In case you’ve noticed some inspiring new works of art in your neck of the (urban) woods – ones with vibrant colors and powerful voices – it’s thanks to a group of young NYC residents who are enrolled in Groundswell’s Summer Leadership Institute (SLI). The program, facilitated by professional artists, enrolls up to 140 participants who work summer jobs researching, designing and painting murals. Prior arts experience is not a requirement, but an interest in using art as a tool for social change is.


This year, Groundswell has brought their murals citywide: students aged 14-24 worked with professional artists to create works that reflect their views on social change. Seven groups, at least one in each borough, each created a large-scale work of public art. According to the organization’s press release, its “collaborative process is founded on the belief that art creates community and community creates change.” This week, these young artists will feel the satisfaction of unveiling their completed murals in a dedication ceremony.


Ninety-two percent of the youth Groundswell serves are underserved, marginalized and/or economically disadvantaged. Now those youth have a voice. Each mural presented in SLI empowers participants to bring key community issues to the forefront by establishing conversations with their artwork about public health and safety, youth leadership and social inequities.


Five of the murals were created in public housing developments, as part of Groundswell’s Public Art/Public Housing Initiative; another, as part of its Voices Her’d program to celebrate contributions of women of color in public/private spheres; and the last as part of its Making His’tory program, encouraging young men of color to know their rights and their value.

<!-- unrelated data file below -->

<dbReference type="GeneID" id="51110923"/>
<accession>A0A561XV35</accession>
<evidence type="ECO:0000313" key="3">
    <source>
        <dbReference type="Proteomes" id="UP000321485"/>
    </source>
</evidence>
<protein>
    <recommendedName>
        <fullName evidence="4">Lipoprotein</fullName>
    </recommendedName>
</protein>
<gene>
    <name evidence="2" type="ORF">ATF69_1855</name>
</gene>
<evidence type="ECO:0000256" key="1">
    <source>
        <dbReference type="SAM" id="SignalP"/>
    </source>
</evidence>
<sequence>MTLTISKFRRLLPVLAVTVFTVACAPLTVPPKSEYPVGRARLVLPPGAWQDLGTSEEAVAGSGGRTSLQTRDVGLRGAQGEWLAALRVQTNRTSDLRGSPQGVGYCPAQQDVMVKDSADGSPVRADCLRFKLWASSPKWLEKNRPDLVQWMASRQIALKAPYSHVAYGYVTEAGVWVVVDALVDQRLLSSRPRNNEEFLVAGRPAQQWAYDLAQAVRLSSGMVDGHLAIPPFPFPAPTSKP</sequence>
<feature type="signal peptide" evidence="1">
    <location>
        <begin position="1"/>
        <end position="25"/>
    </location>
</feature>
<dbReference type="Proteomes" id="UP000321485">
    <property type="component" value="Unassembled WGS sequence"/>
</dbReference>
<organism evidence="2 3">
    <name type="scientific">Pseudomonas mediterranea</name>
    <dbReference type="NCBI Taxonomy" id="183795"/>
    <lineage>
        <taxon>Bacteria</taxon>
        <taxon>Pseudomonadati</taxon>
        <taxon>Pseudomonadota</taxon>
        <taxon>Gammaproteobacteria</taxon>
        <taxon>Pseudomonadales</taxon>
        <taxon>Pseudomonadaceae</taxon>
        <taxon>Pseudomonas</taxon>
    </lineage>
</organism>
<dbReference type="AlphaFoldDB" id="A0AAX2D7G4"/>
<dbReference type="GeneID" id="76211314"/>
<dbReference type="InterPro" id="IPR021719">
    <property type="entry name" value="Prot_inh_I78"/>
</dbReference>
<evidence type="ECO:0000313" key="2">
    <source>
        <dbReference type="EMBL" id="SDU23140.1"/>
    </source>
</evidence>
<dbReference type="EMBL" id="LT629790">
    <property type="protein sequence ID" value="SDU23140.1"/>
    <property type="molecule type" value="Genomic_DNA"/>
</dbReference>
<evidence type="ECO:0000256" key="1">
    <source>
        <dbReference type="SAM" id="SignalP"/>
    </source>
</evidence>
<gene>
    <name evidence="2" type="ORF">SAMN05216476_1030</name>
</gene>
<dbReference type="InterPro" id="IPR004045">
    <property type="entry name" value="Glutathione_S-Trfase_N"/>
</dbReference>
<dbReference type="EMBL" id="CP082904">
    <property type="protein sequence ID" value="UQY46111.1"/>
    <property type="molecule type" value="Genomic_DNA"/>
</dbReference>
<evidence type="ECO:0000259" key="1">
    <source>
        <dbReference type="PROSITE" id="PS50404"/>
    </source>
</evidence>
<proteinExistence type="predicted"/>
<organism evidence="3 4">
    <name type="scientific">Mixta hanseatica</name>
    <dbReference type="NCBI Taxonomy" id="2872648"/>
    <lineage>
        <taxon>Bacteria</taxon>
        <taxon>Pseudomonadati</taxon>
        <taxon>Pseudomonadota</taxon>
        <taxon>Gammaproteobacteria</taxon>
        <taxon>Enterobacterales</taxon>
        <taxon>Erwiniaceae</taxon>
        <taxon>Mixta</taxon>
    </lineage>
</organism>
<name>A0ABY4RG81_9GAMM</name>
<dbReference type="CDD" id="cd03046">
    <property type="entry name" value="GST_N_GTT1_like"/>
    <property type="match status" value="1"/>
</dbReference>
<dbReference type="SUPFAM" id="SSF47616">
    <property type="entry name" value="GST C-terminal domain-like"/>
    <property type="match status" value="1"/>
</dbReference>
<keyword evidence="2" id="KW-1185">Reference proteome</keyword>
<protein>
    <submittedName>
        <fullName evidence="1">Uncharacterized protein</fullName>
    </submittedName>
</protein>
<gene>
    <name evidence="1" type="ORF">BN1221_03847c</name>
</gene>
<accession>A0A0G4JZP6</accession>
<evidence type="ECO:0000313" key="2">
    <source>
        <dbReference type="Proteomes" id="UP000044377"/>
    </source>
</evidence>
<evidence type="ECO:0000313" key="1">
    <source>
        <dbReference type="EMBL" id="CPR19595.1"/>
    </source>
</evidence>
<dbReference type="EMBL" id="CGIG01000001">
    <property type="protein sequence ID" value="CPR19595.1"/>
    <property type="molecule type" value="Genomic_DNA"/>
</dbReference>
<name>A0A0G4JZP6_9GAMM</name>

Celebrate with these young artists and their mentors during Groundswell’s dedication event at each location in the coming days:


STAPLETON HOUSES (Stapleton, Staten Island)
This summer, youth and seniors in this community engage in a dialogue about this development’s past and future as a site of hope, dreams and community engagement. Dedication: August 29, 10-11am // 230 Broad Street


TOMPKINS HOUSES (Bedford-Stuyvesant, Brooklyn)
Painted on a handball court, this mural’s empowering message will mobilize youth to engage their community to become the next generation of community leaders. Dedication: August 29, 1-2pm // Handball Court at Tompkins Houses


The Making His’tory program mural centers on personal narratives and storytelling, challenging notions of identity and break cycles of inequity facing young men of color today. Dedication: August 30, 10-11am // 21 Manhattan Avenue


MAMA DEE’S COMMUNITY GARDEN (Crown Heights, Brooklyn)
The Voices Her’d program mural will investigate and elevate perceptions of women of color’s self-worth in order to challenge how racism and sexism impact contemporary culture. Dedication: Tuesday, August 30, 1-2pm // 1401 Bedford Avenue


CASTLE HILL HOUSES (Castle Hill, Bronx)
This piece encourages its community’s elders to serve as mentors so that the young people of the Castle Hill Houses can become a force of positive change and inspiration. Dedication: Wed, August 31, 4-5pm // 635 Castle Hill Avenue


QUEENSBRIDGE HOUSES (Long Island City, Queens)
This mural tackles health issues faced by Queensbridge residents, such as HIV/AIDS, diabetes, food access, mental wellness and gun violence. Dedication: Wed, August 31, 10-11am // 10-25 41st Avenue


This Harlem artwork will bring together different generations to inspire new perspectives on technology, community engagement, and youth activism. Dedication: Wed, August 31, 1-2pm // 210 West 131st Street